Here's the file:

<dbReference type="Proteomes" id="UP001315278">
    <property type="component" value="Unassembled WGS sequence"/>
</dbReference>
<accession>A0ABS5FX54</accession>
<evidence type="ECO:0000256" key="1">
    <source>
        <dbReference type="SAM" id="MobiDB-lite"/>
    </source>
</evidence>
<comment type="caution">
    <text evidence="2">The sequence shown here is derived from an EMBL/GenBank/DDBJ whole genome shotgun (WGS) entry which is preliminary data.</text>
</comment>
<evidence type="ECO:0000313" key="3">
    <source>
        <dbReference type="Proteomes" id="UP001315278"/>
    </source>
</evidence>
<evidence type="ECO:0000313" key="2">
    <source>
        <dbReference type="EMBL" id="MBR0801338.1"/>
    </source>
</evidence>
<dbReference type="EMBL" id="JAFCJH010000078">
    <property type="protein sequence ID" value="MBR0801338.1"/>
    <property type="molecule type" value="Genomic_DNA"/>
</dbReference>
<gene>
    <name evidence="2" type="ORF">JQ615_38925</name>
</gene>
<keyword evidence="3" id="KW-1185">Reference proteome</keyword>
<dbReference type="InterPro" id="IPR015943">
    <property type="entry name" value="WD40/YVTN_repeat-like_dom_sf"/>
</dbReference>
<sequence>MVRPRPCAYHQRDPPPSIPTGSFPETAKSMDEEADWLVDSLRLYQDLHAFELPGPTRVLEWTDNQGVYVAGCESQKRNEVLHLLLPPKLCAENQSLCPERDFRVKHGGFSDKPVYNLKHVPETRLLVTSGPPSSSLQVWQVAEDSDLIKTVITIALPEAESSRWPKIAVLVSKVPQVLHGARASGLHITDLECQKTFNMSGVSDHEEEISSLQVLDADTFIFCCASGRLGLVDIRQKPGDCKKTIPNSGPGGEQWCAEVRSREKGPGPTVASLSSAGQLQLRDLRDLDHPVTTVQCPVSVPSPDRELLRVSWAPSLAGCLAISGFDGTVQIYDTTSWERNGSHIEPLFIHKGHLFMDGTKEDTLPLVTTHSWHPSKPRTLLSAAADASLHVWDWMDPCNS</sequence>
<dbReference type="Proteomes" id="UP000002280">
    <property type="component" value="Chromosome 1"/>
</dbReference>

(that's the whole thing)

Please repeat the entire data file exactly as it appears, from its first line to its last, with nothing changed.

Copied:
<dbReference type="Proteomes" id="UP001315278">
    <property type="component" value="Unassembled WGS sequence"/>
</dbReference>
<accession>A0ABS5FX54</accession>
<evidence type="ECO:0000256" key="1">
    <source>
        <dbReference type="SAM" id="MobiDB-lite"/>
    </source>
</evidence>
<comment type="caution">
    <text evidence="2">The sequence shown here is derived from an EMBL/GenBank/DDBJ whole genome shotgun (WGS) entry which is preliminary data.</text>
</comment>
<evidence type="ECO:0000313" key="3">
    <source>
        <dbReference type="Proteomes" id="UP001315278"/>
    </source>
</evidence>
<evidence type="ECO:0000313" key="2">
    <source>
        <dbReference type="EMBL" id="MBR0801338.1"/>
    </source>
</evidence>
<dbReference type="EMBL" id="JAFCJH010000078">
    <property type="protein sequence ID" value="MBR0801338.1"/>
    <property type="molecule type" value="Genomic_DNA"/>
</dbReference>
<gene>
    <name evidence="2" type="ORF">JQ615_38925</name>
</gene>
<keyword evidence="3" id="KW-1185">Reference proteome</keyword>
<dbReference type="InterPro" id="IPR015943">
    <property type="entry name" value="WD40/YVTN_repeat-like_dom_sf"/>
</dbReference>
<sequence>MVRPRPCAYHQRDPPPSIPTGSFPETAKSMDEEADWLVDSLRLYQDLHAFELPGPTRVLEWTDNQGVYVAGCESQKRNEVLHLLLPPKLCAENQSLCPERDFRVKHGGFSDKPVYNLKHVPETRLLVTSGPPSSSLQVWQVAEDSDLIKTVITIALPEAESSRWPKIAVLVSKVPQVLHGARASGLHITDLECQKTFNMSGVSDHEEEISSLQVLDADTFIFCCASGRLGLVDIRQKPGDCKKTIPNSGPGGEQWCAEVRSREKGPGPTVASLSSAGQLQLRDLRDLDHPVTTVQCPVSVPSPDRELLRVSWAPSLAGCLAISGFDGTVQIYDTTSWERNGSHIEPLFIHKGHLFMDGTKEDTLPLVTTHSWHPSKPRTLLSAAADASLHVWDWMDPCNS</sequence>
<dbReference type="Proteomes" id="UP000002280">
    <property type="component" value="Chromosome 1"/>
</dbReference>